They are self-employed individuals, or groups of individuals, who set up a business to provide one or a combination of information services. Their main personal characteristics are alertness, flexibility, friendly service ethics and enterprising spirit. Their professional strengths are extensive knowledge of information sources, information-seeking skills, terrific research skills, strategic thinking and planning.
Activities, characteristics and desirable qualifications for information consultants are discussed in the international literature, but any formalisation in these activities and attributes must be considered with caution.
By ‘information consultant’ we refer to a consultant offering knowledge- and information-related services, such as research, competitive intelligence, current awareness, web development and similar strategic activities to clients. It refers to consulting environments: the independent consultant operating a small business, offering services focused on information, and/or an information consultant working within a large corporate entity as an employee. Thus the book reflects the two cultures in consulting.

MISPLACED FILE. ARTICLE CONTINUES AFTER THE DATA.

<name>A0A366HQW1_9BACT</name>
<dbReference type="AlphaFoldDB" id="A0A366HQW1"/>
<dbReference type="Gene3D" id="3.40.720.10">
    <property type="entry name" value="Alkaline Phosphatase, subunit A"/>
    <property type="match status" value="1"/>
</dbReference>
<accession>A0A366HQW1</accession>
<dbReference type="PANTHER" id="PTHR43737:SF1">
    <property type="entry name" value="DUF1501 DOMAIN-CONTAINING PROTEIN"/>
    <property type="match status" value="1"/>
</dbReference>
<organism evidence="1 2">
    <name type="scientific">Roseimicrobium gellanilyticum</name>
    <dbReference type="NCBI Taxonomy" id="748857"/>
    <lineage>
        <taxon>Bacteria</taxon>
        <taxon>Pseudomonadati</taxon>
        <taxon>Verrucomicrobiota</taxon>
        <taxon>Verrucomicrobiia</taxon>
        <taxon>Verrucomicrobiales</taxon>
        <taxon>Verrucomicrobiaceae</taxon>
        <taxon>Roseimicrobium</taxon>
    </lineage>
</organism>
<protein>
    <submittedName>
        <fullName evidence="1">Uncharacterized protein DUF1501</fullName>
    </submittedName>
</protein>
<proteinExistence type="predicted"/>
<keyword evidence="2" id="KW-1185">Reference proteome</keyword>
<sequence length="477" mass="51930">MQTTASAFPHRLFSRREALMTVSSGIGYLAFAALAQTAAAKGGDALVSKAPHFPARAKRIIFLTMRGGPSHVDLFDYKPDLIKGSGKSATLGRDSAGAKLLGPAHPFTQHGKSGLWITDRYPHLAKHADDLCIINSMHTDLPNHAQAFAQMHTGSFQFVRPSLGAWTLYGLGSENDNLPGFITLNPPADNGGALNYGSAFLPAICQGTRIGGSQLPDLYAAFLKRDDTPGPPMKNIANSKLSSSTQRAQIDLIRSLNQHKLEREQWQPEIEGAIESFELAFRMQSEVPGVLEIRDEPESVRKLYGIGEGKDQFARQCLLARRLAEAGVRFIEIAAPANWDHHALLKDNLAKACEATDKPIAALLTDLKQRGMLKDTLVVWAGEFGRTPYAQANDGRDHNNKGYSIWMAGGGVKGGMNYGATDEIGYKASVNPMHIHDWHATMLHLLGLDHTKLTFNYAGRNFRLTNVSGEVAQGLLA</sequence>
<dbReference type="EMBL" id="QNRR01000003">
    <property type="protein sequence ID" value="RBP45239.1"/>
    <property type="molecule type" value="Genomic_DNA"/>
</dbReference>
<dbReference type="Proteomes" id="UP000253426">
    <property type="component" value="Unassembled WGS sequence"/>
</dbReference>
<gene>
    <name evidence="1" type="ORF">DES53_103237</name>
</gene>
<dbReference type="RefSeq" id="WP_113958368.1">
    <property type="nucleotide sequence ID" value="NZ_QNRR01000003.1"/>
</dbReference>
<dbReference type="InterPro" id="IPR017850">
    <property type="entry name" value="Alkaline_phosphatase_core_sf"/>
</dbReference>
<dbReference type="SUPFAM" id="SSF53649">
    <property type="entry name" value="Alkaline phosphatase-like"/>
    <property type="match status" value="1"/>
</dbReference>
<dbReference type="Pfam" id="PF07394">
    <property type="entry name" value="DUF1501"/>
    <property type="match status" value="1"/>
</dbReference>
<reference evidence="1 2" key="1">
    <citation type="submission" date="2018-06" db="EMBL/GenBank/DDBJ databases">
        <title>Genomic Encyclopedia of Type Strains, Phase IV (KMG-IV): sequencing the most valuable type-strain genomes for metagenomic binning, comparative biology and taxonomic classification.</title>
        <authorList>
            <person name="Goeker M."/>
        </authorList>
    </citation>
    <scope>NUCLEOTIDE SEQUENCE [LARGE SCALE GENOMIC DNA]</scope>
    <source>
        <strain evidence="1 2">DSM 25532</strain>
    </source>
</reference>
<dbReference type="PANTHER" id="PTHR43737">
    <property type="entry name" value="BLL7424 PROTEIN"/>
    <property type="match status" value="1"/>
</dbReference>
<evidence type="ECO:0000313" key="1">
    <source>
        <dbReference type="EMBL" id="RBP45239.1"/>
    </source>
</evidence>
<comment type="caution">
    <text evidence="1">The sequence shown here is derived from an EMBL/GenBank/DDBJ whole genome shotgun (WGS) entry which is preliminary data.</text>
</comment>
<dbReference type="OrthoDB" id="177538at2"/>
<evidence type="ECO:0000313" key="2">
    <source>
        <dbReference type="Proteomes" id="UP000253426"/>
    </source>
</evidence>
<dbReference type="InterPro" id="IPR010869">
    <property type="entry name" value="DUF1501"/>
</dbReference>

Definitions of who or what information consultants actually are remain varied, as does the terminology to describe them, e.g. information broker, freelance librarian, service, etc. Once one has waded through the various definitions and found that no single term is totally accurate and satisfactory to indicate the type of work carried out, in most cases it is up to the individual to decide which is the most appropriate. Below is a list of terms people in the field use to describe themselves: